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Saturday, 25 June 2016

Brady bunch

Brewing Latam defaults could prompt 1980s re-run

Argentina and Venezuela are both potential candidates for default. Investors may be pricing in the risks in the two countries’ debt. But they seem too sanguine about the danger of 1980s-style contagion elsewhere in the region.

As part of a battle playing out in New York’s courts, Argentina said last week it may stop all debt payments to avoid paying holdout creditors from its last default 11 years ago - even though it is able to pay. Meanwhile under spendthrift President Hugo Chavez, Venezuela’s credit looks shaky. Ecuador, for its part, hasn’t returned to global markets since a default in 2009.

Credit default swap markets show how investors treat Latin American names as a group. Prices for CDS on Colombia, Peru and Brazil, for example, track each other closely, while there’s no strong correlation with other borrowers of similar credit standing like Indonesia and Bulgaria.

All that may be needed is a spark. Latin America’s debt crisis 30 years ago began with Mexico’s admission in August 1982 that the country could not service its debts. This dried up finance for other borrowers, even those such as Venezuela that had only moderate foreign debt in relation to GDP. Every decent-sized country in the region except Colombia defaulted between 1982 and 1984.

Overall, the economies concerned are in better shape today. In the 1980s, the big Latin American defaulters had external debts totaling 40 percent to 70 percent of GDP. Today all the largest names are near or below the bottom of that range, with more of the debt in the private sector. With interest rates at historic lows and credit readily available, they can also borrow freely.

In that context it’s not surprising that Ecuador’s last default and the recent difficulties in Argentina and Venezuela have, generally speaking, had political origins. Financial considerations like the deficits and high interest rates of the 1980s are lesser factors today.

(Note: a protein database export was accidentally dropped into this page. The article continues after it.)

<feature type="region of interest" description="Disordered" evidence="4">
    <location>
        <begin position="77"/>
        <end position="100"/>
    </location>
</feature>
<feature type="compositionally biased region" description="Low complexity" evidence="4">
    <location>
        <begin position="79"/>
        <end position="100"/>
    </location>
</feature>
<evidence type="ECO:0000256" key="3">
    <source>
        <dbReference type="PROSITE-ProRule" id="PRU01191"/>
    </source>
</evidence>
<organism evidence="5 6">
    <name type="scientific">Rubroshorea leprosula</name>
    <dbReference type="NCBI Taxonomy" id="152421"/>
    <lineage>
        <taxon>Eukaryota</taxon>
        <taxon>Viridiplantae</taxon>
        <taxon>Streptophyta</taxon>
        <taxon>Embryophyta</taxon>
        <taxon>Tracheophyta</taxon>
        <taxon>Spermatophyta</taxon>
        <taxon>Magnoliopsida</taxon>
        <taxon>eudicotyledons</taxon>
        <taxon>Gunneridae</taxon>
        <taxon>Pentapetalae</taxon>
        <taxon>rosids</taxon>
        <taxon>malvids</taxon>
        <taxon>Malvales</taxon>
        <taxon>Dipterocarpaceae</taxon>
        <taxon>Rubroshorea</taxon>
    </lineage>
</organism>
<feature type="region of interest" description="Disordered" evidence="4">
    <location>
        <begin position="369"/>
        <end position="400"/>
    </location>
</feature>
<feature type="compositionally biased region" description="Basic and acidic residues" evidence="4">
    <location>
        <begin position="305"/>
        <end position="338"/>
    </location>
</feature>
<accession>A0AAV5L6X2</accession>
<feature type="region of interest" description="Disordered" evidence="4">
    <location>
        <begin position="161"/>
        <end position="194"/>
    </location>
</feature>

But a surprise populist election victory or, say, a destabilizing slump in key commodity prices could still surprise markets. Add a “risk-off” mood, perhaps stoked by rumbling trouble in Europe, along with the unreliable foreign-debt track record of Argentina and Venezuela, and it’s not hard to imagine another round of regional defaults. The last major episode may predate the Web, but investors could still benefit from Googling it.

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Context News

Argentina’s attorney on Feb. 27 told a U.S. appeals court that holdout U.S. creditors should not be paid in full, and that the country could end up ignoring a court order requiring payment.

The latest step in the legal showdown between Argentina and a group of hedge funds led by Elliott Management affiliate NML Capital came 11 years after Argentina defaulted on about $100 billion in sovereign debt. About 92 percent of its bonds were restructured in 2005 and 2010, giving holders 25 cents to 29 cents on the dollar. But bondholders who did not participate in those debt swaps have sought full repayment.

The Latin American debt crisis of the 1980s was sparked by an admission in August 1982 by Mexico’s finance minister that it could not pay its debts. Mexico, Brazil, Argentina, Venezuela, Chile, Costa Rica, Ecuador, Panama and Peru all defaulted on their debt between 1982 and 1984.

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